Fish can’t breathe in sufficiently muddy water. And if it’s this churned up, why can’t the magikarp just hide?

[I had to swerve occasionally now and then, to avoid the numerous trees that had fallen due to the earthquake earlier in the week. Doing so almost made me fall prey to Crusher, who almost got me every time i slowed down to evade the obstacles. ]

Why is Crusher immune to obstacles instead of being slowed down as well? Also, spellcheck or something would notice when you fail to capitalize “I” like that.

Your writing just doesn’t seem to really be thinking much about the situation. Are carvanha (or at least thing one) more maneuverable than magikarp, so dodging doesn’t slow Crusher down nearly as much? Which of them is better able to handle the muddy water, both in terms of breathing and in terms of sensing their surroundings? Which of them has more stamina?

[to avoid a boulder that protruded from the surface. ]

If they’re underwater, why does it matter that the boulder sticks out of it?

[A Bibarel Dam. It blocked off the whole width of the river. ]

If there’s a dam, there shouldn’t be raging current, because the entire point of dams is to dam up water. If the water level is sufficiently high that enough is going over the dam for a raging river, then the dam is underwater and it’s just a matter of swimming against an exceptionally fast current.

[I had to leap into the air and hope I land somewhere far beyond reach by Crusher. ]

Why not just try to clear the dam? Apparently this magikarp can jump so high it lands on a passing tropius, so why not just jump the moderate distance to get across the dam instead of acting like it’s an insurmountable obstacle?

[” Thank you,” it was all I could say.]

Dialogue is written as “Hello,” he said or “Hello!” he said, never “Hello.” He said or “Hello.” he said or “Hello,” He said or “Hello” he said. The only exception to this is if the next sentence doesn’t contain a speech verb, in which case it’s written as “Hello.” He grinned, never “Hello,” he grinned or “Hello,” He grinned or “Hello.” he grinned. Note that something isn’t a speech verb just because it’s a sound you make with your mouth, so generally stuff like laughed or giggled is in the second category. Furthermore, if you’re breaking up two complete sentences it’s “Hi,” he said. “This is it.” not “Hi,” he said, “this is it.” or “Hi,” he said “this is it.” And if you’re breaking up a sentence in the middle, it’s “Hi. This,” he said, “is it.” If there’s no speech verb in the break, you use a dash, like “Hi. This – ” He looked around. “- is it.” And the same punctuation and capitalization applies to thoughts.

http://www.fanfiction.net/s/7728629/1/Electric_Tamer_Ash

You wouldn’t capitalize animal or mouse or dragon, so you shouldn’t capitalize words like pokemon or pikachu or charizard. The only time you should capitalize it is if you’re using it as the pokemon’s name, ie, Ash’s pikachu is called Pikachu. This is because you only capitalize when it’s a proper noun, which are the names of places or things. Similar reasoning should be applied to any other words you’re thinking of capitalizing, like telephone or trainer. Or professor.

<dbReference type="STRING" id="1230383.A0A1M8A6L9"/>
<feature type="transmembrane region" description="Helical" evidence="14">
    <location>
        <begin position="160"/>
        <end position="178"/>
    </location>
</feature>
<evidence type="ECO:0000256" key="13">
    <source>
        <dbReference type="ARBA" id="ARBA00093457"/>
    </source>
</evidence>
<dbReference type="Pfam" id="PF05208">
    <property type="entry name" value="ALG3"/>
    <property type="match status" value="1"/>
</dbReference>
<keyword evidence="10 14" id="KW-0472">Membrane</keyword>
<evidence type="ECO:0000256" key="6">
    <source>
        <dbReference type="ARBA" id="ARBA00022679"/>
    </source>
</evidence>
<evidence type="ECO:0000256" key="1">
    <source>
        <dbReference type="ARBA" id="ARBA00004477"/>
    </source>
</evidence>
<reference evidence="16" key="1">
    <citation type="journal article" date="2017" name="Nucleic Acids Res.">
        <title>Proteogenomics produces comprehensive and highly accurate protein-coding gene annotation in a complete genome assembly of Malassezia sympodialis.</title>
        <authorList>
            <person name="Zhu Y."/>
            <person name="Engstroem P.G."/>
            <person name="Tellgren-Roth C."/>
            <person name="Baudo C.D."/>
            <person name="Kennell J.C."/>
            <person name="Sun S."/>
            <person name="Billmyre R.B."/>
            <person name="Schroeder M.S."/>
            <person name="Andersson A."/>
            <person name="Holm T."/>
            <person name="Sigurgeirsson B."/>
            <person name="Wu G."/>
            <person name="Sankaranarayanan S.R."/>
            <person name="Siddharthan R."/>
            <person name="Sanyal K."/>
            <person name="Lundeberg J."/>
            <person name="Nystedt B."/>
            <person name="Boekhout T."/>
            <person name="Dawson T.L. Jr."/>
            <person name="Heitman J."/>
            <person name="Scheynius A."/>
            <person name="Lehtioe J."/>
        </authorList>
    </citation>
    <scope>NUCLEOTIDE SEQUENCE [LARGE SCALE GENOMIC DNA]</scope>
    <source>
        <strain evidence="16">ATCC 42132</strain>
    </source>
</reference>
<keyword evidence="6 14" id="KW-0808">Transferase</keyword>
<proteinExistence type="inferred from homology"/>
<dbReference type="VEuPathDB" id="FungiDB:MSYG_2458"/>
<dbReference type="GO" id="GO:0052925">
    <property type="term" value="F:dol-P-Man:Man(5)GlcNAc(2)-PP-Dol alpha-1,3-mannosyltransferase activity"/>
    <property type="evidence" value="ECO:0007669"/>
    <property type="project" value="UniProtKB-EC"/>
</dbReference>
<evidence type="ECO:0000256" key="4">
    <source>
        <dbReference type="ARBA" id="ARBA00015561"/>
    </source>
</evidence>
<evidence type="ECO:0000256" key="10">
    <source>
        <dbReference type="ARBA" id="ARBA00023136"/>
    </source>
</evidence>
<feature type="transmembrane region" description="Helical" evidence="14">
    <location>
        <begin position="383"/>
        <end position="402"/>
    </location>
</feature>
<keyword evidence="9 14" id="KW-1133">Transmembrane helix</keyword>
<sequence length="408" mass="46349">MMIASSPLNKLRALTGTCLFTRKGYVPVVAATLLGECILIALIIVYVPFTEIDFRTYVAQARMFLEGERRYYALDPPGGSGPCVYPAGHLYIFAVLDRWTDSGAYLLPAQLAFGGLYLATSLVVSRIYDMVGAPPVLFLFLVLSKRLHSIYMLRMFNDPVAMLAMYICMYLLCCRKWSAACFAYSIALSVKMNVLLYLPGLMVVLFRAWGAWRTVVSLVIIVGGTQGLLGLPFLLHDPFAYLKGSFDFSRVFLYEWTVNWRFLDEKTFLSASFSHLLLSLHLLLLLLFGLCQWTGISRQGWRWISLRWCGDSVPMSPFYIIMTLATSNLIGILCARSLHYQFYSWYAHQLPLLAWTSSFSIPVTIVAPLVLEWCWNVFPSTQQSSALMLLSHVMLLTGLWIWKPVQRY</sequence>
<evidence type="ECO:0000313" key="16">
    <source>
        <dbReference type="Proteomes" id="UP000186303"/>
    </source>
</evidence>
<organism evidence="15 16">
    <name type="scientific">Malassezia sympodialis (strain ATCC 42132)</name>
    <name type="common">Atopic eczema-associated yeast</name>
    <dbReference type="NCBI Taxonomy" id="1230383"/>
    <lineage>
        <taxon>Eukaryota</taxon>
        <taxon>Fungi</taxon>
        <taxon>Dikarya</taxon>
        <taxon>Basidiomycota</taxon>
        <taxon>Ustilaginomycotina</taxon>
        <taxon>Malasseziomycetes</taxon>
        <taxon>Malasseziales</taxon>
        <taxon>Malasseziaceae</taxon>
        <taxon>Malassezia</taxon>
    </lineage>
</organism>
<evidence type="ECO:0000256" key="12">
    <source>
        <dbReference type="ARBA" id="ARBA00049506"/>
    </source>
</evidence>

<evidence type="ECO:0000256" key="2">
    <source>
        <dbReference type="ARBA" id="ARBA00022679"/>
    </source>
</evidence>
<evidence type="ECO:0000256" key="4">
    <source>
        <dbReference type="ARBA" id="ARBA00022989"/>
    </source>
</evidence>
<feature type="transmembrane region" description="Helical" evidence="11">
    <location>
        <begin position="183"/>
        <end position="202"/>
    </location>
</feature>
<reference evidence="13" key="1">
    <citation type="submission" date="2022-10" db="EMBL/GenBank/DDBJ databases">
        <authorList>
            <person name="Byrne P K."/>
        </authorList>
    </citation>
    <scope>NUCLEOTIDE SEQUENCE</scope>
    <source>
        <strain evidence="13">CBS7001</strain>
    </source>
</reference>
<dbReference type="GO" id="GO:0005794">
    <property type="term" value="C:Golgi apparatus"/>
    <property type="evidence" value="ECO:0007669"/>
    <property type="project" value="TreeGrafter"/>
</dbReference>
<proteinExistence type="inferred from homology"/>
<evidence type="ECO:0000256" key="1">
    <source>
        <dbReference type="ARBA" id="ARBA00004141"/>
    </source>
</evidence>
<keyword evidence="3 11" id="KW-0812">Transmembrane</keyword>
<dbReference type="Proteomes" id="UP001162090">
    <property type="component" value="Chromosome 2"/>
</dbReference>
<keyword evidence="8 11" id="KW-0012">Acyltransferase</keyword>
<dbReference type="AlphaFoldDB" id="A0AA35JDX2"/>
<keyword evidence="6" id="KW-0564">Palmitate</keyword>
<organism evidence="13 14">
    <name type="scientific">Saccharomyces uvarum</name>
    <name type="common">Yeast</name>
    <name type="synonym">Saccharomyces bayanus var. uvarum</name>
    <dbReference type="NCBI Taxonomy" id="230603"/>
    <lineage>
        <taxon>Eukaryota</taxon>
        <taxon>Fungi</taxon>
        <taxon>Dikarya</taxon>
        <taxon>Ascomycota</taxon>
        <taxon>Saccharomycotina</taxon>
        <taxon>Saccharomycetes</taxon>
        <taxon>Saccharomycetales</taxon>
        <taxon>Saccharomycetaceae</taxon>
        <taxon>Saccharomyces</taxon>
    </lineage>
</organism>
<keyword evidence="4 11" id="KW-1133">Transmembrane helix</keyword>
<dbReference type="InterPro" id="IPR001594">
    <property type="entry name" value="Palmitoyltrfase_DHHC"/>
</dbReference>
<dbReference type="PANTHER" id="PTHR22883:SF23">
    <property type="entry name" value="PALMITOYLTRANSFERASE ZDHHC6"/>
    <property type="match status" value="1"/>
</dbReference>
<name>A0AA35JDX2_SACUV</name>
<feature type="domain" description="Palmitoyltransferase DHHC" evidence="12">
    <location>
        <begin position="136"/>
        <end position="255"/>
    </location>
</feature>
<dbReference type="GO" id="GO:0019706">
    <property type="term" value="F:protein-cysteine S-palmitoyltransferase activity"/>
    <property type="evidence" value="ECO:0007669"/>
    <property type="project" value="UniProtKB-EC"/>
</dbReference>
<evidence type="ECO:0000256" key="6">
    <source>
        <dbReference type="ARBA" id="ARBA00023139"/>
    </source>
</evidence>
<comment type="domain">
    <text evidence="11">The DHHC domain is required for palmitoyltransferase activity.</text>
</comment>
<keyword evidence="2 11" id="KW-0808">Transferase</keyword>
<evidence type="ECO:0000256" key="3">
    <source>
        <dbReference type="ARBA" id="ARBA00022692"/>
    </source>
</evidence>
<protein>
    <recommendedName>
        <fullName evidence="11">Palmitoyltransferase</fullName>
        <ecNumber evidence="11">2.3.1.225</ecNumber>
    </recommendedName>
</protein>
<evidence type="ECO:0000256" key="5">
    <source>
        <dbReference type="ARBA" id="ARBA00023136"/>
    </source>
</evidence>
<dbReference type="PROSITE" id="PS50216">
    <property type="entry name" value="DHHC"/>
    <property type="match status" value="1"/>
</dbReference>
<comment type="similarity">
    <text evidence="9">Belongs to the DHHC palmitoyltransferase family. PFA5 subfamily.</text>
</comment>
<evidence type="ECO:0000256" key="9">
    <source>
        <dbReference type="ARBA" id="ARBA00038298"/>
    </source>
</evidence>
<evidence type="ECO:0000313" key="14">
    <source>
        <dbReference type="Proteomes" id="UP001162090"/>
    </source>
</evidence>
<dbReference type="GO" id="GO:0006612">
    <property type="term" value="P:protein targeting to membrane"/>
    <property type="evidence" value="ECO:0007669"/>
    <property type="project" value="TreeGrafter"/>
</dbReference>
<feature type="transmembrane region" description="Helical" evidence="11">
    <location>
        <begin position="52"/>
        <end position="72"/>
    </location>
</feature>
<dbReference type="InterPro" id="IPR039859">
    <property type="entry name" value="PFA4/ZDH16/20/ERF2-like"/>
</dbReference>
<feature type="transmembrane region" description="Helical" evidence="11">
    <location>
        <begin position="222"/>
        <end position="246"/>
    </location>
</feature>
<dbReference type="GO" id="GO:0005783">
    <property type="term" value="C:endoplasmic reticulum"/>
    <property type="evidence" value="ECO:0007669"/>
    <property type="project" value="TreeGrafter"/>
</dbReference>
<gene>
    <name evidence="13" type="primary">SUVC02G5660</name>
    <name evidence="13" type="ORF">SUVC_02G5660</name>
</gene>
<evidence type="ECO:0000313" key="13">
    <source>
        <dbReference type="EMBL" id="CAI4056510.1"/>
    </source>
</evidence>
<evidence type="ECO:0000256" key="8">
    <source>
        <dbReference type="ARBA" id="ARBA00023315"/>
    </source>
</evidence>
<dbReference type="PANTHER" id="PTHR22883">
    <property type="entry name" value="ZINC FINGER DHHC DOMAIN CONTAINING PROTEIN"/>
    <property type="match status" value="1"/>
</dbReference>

Dialogue is written as “Hello,” he said or “Hello!” he said, never “Hello.” He said or “Hello.” he said or “Hello,” He said or “Hello” he said. The only exception to this is if the next sentence doesn’t contain a speech verb, in which case it’s written as “Hello.” He grinned, never “Hello,” he grinned or “Hello,” He grinned or “Hello.” he grinned. Note that something isn’t a speech verb just because it’s a sound you make with your mouth, so generally stuff like laughed or giggled is in the second category. Furthermore, if you’re breaking up two complete sentences it’s “Hi,” he said. “This is it.” not “Hi,” he said, “this is it.” or “Hi,” he said “this is it.” And if you’re breaking up a sentence in the middle, it’s “Hi. This,” he said, “is it.” If there’s no speech verb in the break, you use a dash, like “Hi. This – ” He looked around. “- is it.” And the same punctuation and capitalization applies to thoughts.

This is extremely boring. Battles aren’t interesting all by themselves, and you don’t even have any interesting description to go with them, this is mostly just people shouting.

http://www.fanfiction.net/s/7728842/1/The_Pokemon_Hoenn_Adventures

[I want you home by four, okay?” my mother walked up to me ]

Dialogue is written as “Hello,” he said or “Hello!” he said, never “Hello.” He said or “Hello.” he said or “Hello,” He said or “Hello” he said. The only exception to this is if the next sentence doesn’t contain a speech verb, in which case it’s written as “Hello.” He grinned, never “Hello,” he grinned or “Hello,” He grinned or “Hello.” he grinned. Note that something isn’t a speech verb just because it’s a sound you make with your mouth, so generally stuff like laughed or giggled is in the second category. Furthermore, if you’re breaking up two complete sentences it’s “Hi,” he said. “This is it.” not “Hi,” he said, “this is it.” or “Hi,” he said “this is it.” And if you’re breaking up a sentence in the middle, it’s “Hi. This,” he said, “is it.” If there’s no speech verb in the break, you use a dash, like “Hi. This – ” He looked around. “- is it.” And the same punctuation and capitalization applies to thoughts.

[“Bye mum!” ]

When used in place of a name, it’s capitalized.

[a Zigzagoon ]